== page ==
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Open Studios Allows Visitors Another Glimpse Into Artist’s World

Painter Eric Fitzpatrick’s studio.

by Gene Marrano

For the 11th year, this time at nine locations around Roanoke, local artists opened their working studios and galleries last weekend for the Open Studios tour, where they met other artists, art aficionados and those that were just curious about a world they might not know much about.  Downtown Roanoke, the Raleigh Court neighborhood and South Roanoke hosted more than a dozen artists, many of whom have been on board with Open Studios since its inception.

C.J. Phillips, a mixed media artist, was welcoming visitors to her gallery space at 110 W. Campbell Avenue, where several other artists also have studios. “It grows every year. We see new people – people from out of town [as far away as] Winston-Salem and Greensboro.” Phillips likes to use recycled materials and was showing off a series of paintings mounted on pieces of discarded linoleum.  Other larger works out in the building atrium were products of her “dumpster diving” as she termed it. “Everybody can come [to Open Studios],” said Phillips, a board member for the annual event.

Across the hallway from Phillips, Diane Patton showed off her paintings, as potter Steve Mitchell “threw clay,” in one corner. Patton remembers when there were relatively few artists in downtown Roanoke. She and others kept spaces at Studios on the Square. “I’ve been painting somewhere in downtown Roanoke for 25 years,” said Patton, who likes to meet newcomers when Open Studios rolls around every spring. “Many people didn’t know we were here.”

Patton, whose paintings she said “are all inspired by nature … and growing up in the mountains,” welcomes people to come up and watch her work during the week.  She also has a particular way of going about things: “I take that point of departure and then don’t look at the photograph anymore … and I go from there. Color plays a big part in composition.”

Patton painted in a realistic style for 20 years before moving on to more abstract works after first tackling her fear of trying something new. “If you paint eight hours a day you evolve – you can’t stand still. As an artist if you are growing, people will follow you. It’s really painting from the inside out.”

Patton was happy to share her thoughts on abstract painting with Open Studios visitors; she termed her colorful work “Pie in the Sky” as being “bold and brave.” Other works were composed with paint-infused beeswax, a style labeled as “encaustic” by Patton.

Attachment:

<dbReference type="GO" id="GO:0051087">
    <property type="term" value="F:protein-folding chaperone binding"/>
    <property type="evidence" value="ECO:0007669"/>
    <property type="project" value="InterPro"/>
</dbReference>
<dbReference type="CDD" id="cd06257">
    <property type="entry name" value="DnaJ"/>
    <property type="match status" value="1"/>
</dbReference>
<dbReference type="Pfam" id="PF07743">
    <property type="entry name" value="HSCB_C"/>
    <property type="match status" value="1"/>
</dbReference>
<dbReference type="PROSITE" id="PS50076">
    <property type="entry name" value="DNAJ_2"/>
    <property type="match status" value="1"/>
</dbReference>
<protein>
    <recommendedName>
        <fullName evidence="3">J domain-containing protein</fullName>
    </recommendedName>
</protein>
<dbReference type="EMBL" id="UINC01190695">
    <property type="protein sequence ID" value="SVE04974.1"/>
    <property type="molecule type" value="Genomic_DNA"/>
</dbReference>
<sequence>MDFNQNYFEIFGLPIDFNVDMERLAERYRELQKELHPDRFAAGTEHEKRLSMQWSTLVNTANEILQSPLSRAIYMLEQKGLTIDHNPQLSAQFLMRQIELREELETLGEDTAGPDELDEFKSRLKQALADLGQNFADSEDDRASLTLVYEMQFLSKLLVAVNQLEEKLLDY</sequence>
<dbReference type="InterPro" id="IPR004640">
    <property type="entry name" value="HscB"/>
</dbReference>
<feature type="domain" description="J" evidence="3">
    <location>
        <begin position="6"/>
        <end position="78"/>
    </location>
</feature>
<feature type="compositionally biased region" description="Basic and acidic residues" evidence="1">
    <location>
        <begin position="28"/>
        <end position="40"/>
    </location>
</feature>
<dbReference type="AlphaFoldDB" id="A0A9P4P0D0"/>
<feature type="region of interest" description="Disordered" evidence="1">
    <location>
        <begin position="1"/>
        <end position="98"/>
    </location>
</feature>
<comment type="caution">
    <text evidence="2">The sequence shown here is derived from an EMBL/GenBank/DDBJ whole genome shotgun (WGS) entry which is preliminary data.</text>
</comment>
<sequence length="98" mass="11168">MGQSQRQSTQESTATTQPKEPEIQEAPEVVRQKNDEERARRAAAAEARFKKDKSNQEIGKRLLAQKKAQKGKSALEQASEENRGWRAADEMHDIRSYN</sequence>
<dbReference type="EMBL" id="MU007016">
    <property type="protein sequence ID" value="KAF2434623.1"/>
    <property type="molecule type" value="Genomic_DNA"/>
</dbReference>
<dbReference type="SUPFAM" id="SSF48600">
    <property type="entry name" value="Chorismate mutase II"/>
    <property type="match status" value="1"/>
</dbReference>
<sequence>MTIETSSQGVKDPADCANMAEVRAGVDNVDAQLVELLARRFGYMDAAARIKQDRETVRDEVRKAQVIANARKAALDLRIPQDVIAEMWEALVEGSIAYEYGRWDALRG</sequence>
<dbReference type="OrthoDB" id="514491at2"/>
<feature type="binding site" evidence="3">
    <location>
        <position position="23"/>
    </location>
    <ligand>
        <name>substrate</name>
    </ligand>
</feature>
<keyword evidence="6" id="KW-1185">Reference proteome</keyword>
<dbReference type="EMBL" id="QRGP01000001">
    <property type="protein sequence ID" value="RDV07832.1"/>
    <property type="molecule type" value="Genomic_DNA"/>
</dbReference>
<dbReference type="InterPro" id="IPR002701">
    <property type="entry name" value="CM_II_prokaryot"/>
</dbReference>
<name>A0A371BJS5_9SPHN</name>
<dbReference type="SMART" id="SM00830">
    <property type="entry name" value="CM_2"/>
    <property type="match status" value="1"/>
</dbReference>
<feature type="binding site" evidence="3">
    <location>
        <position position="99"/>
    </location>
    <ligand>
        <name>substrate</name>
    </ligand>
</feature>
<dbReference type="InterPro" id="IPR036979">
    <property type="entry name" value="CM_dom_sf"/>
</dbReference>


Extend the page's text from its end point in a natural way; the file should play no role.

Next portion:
While familiar artists like Eric Fitzgerald, Lucy Hazelgrove, Jamie Nervo and Barry Wolfe are Open Studios regulars, the annual two-day event also offers a chance for relative newcomers to meet local patrons of the arts.  Chris Gryder, a ceramic artist when he’s not working his day job as an architect, met the public at Ann Bondurant Trinkle’s gallery / working studio on Kirk Avenue.

Gryder believes he is the only artist in the area that does silt-cast stoneware, where he can infuse structure, geometry, pattern and tactile forms into his works. They all start with molds crafted out of silt, with painstaking precision.

The Vinton resident was working on a project in Arizona with another architect who had encountered Frank Lloyd Wright in the 1950’s. One of the construction techniques involved the use of silt. Gryder, who perfected his version at the Rhode Island School of Design, then developed his silt-cast or “slip cast” molds, where he pours clay into the molds created. The different shapes and textures that were possible with silt-casting fascinated him. “I’ve been developing it ever since.” Gryder often focuses on commissioned works requested for specific spaces.

Several national publications have shown works by Gryder, who also had an exhibit at the Eleanor D. Wilson Museum on the Hollins University campus two years ago. Open Studios visitors last weekend had the chance to meet him and discuss his uncommon technique – one of the meet-the-artists goals for the annual event.

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